A&E and Short Stay Asthma Pathway

Pathway to ensure every patient seen with asthma in A&E or the short stay unit receives a written asthma plan with appropriate follow up arranged on discharge home.

The Initial Problem and its Impact

Patients with asthma frequently come through A&E with exacerbations of symptoms. We are generally good at managing the acute presentation of asthma. However, we were not as good at thinking about long term management and risk factors such as recording smoking status of parents, organising the correct follow up, asking about medication compliance and assessing inhaler technique.

In Europe we have the one of the highest mortality rates in paediatric asthma, and the national review of asthma deaths identified that one of the main problems is patients not getting basic asthma healthcare including annual review, checking inhaler technique and having a written asthma plan.

Causes of the Problem

In A&E there is very much a focus on the acute presentation and management. However, many patients with asthma don’t make it into the ward and are just managed in A&E or the short stay unit. Therefore we need to ensure we are thinking about the long term management, prevention of exacerbations, patient education and follow up as well as the acute management.

Project Aim Statement

To ensure every patient seen with asthma in A&E or the short stay unit is having the severity of their long term condition assessed, inhaler technique checked, risk factors and triggers documented, a written asthma plan given and appropriate follow up arranged.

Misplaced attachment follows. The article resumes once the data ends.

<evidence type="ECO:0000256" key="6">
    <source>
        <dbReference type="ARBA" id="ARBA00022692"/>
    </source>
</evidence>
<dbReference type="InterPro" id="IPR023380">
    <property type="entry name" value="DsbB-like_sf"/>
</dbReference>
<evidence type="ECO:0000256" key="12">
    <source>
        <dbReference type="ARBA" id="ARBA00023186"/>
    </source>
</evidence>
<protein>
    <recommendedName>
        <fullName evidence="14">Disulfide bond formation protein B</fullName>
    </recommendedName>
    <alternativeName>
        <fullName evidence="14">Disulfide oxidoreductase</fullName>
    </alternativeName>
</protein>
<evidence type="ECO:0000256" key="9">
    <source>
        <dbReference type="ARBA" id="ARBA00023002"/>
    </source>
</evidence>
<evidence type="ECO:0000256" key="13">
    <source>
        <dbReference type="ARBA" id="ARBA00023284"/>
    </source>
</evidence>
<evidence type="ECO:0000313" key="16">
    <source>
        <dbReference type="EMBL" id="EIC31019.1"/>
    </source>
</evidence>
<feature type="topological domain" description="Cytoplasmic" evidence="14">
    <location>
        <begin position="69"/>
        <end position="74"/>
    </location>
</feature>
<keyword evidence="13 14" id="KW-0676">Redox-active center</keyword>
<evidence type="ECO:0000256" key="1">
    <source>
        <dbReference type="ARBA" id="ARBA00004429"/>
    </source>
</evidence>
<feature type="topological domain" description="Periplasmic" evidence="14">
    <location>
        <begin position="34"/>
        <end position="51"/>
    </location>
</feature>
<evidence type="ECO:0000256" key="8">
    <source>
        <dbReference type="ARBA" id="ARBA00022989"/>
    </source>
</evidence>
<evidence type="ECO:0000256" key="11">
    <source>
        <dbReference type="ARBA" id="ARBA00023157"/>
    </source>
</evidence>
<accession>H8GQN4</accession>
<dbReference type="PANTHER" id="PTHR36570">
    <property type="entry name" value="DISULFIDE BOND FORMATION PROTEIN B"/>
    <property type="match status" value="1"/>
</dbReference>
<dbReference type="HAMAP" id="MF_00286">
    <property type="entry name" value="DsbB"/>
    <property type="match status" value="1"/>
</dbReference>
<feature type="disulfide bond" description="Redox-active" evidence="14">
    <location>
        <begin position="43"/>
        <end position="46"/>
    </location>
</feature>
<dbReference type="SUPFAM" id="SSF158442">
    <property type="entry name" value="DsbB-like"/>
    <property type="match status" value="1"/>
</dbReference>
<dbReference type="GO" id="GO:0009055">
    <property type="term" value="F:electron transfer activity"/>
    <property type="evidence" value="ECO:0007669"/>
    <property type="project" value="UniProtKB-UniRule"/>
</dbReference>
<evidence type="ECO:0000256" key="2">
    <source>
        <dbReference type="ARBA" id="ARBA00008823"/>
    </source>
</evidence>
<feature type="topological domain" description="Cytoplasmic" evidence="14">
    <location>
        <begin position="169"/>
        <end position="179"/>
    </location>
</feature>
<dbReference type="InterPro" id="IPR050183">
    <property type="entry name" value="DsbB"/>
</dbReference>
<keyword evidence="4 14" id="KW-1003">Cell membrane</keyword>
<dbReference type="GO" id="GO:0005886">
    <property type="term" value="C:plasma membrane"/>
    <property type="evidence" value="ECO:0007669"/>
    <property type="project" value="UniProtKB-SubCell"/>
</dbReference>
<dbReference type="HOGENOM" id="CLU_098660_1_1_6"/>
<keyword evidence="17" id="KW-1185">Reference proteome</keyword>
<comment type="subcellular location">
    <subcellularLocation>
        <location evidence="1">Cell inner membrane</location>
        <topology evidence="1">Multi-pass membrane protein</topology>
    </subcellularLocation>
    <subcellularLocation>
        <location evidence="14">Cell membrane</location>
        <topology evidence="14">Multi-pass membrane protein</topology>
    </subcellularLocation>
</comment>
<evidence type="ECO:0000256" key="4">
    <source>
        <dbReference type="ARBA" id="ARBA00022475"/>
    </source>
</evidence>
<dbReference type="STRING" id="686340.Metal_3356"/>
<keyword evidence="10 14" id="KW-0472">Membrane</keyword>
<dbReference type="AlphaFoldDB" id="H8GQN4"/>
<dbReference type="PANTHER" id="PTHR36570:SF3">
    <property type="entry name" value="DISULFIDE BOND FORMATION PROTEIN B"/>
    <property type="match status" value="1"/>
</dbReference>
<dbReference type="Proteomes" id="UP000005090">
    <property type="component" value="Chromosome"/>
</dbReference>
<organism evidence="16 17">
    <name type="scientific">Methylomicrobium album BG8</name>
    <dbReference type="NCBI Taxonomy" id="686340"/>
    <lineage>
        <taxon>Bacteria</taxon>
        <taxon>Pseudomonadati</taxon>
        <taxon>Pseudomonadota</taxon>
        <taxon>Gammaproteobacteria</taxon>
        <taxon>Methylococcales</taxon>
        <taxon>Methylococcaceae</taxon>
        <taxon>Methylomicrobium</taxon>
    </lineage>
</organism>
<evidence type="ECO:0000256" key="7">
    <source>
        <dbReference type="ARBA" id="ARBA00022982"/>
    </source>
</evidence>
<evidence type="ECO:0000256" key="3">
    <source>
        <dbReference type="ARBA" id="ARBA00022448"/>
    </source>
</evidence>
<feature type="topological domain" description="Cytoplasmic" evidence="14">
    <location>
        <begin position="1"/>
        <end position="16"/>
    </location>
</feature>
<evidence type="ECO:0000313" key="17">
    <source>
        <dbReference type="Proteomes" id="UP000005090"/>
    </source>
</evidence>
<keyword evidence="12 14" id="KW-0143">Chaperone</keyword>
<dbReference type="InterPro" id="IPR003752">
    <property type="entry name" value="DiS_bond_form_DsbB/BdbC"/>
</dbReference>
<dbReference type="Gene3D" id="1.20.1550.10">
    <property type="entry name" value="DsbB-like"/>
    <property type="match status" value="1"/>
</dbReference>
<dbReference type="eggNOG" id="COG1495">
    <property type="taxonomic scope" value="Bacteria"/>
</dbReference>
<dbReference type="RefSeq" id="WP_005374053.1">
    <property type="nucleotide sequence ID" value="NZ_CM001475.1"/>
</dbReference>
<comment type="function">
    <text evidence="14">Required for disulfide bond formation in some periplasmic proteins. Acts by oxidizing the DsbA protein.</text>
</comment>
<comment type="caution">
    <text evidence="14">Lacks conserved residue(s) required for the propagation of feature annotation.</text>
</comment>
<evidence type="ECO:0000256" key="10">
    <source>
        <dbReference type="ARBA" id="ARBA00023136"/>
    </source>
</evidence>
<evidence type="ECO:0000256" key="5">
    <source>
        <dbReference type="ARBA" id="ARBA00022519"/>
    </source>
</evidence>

• Paediatric A&E medical staff
    • Paediatric A&E nursing staff
    • General paediatric and paediatric respiratory teams
    • Patients with asthma and their families.

PDSA Cycles / Solution(s) Tested

Initially we introduced a proforma for all patients attending with wheeze and asthma. This included prompts for severity assessment, risk factors (including smoking status) and a discharge checklist. This greatly improved the smoking status recording and the objective assessment of severity of disease. However, we recording of assessment of inhaler technique, providing a written asthma plan and arranging appropriate follow up remained very poor.

Data Results

  • Recording of smoking status has gone up from 23% to 51%.
  • Objective assessment of severity has increased from 67% to 99%.
  • Only 50% had it documented that they had been given a written asthma plan
  • Only 13% had it documented that their inhaler technique had been assessed.
  • 21% had no follow up arranged
  • Only 45% had it documented that they were advised to see a GP within 48h of discharge

How This Improvement Will Be Sustained

We have now redesigned the proforma – it has been split into two proformas which are shorter. One for A&E, and a second one for if they are admitted to short stay. This now includes a clear outline of what follow up patients require depending on their history and presentation.

There is also a shorter discharge checklist which includes sign offs to say that inhaler technique has been assessed, they have been advised to see a GP within 48h, they have a written asthma plan, smoking cessation advice given if required and appropriate follow up has been arranged. We are now carrying out education sessions with the new proformas and highlighting the discharge checklists as the new part of the proforma to ensure is completed.

Challenges and Learnings

Changing the mindset to move away from only treating the acute exacerbation and thinking in more detail about the long term management and follow up to try and prevent further exacerbations. We have been getting the junior doctors and nursing staff involved to get their feedback on the current proforma and have incorporated their ideas into the new proformas.

Suggestions for Further Implementation

We are going to re-audit this following the introduction of the new proforma and see whether this improves the recording of the severity of their long term condition, inhaler technique checked, risk factors and triggers documented, a written asthma plan given and appropriate follow up arranged. Depending on the findings we may further refine the proforma to aim to improve this further.


Project Lead: Dr Emma Dyer

Organisation: Evelina London Children’s Hospital

Published: August 2019

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